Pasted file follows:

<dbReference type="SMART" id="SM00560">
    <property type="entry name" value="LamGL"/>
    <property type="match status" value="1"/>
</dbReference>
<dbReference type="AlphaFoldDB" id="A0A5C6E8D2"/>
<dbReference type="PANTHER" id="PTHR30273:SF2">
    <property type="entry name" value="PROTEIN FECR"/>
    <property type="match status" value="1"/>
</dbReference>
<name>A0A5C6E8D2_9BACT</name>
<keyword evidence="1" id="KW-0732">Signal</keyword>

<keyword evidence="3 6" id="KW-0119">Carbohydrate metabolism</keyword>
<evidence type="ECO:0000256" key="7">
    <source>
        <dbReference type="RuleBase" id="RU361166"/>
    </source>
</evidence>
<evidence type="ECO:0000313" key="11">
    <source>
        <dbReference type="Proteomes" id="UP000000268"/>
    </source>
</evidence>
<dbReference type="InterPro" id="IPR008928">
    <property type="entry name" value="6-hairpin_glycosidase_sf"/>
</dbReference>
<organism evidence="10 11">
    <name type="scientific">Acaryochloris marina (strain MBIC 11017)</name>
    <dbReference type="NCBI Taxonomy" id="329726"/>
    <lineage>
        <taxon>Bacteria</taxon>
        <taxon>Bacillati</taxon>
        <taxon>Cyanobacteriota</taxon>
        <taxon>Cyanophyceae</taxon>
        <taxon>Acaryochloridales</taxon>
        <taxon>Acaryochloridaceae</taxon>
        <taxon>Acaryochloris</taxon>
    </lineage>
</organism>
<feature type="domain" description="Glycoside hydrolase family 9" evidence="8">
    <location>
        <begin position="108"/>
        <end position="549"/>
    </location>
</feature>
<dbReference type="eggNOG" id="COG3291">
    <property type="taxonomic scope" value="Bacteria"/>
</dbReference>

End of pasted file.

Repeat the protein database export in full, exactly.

<dbReference type="SMART" id="SM00560">
    <property type="entry name" value="LamGL"/>
    <property type="match status" value="1"/>
</dbReference>
<dbReference type="AlphaFoldDB" id="A0A5C6E8D2"/>
<dbReference type="PANTHER" id="PTHR30273:SF2">
    <property type="entry name" value="PROTEIN FECR"/>
    <property type="match status" value="1"/>
</dbReference>
<name>A0A5C6E8D2_9BACT</name>
<keyword evidence="1" id="KW-0732">Signal</keyword>

<keyword evidence="3 6" id="KW-0119">Carbohydrate metabolism</keyword>
<evidence type="ECO:0000256" key="7">
    <source>
        <dbReference type="RuleBase" id="RU361166"/>
    </source>
</evidence>
<evidence type="ECO:0000313" key="11">
    <source>
        <dbReference type="Proteomes" id="UP000000268"/>
    </source>
</evidence>
<dbReference type="InterPro" id="IPR008928">
    <property type="entry name" value="6-hairpin_glycosidase_sf"/>
</dbReference>
<organism evidence="10 11">
    <name type="scientific">Acaryochloris marina (strain MBIC 11017)</name>
    <dbReference type="NCBI Taxonomy" id="329726"/>
    <lineage>
        <taxon>Bacteria</taxon>
        <taxon>Bacillati</taxon>
        <taxon>Cyanobacteriota</taxon>
        <taxon>Cyanophyceae</taxon>
        <taxon>Acaryochloridales</taxon>
        <taxon>Acaryochloridaceae</taxon>
        <taxon>Acaryochloris</taxon>
    </lineage>
</organism>
<feature type="domain" description="Glycoside hydrolase family 9" evidence="8">
    <location>
        <begin position="108"/>
        <end position="549"/>
    </location>
</feature>
<dbReference type="eggNOG" id="COG3291">
    <property type="taxonomic scope" value="Bacteria"/>
</dbReference>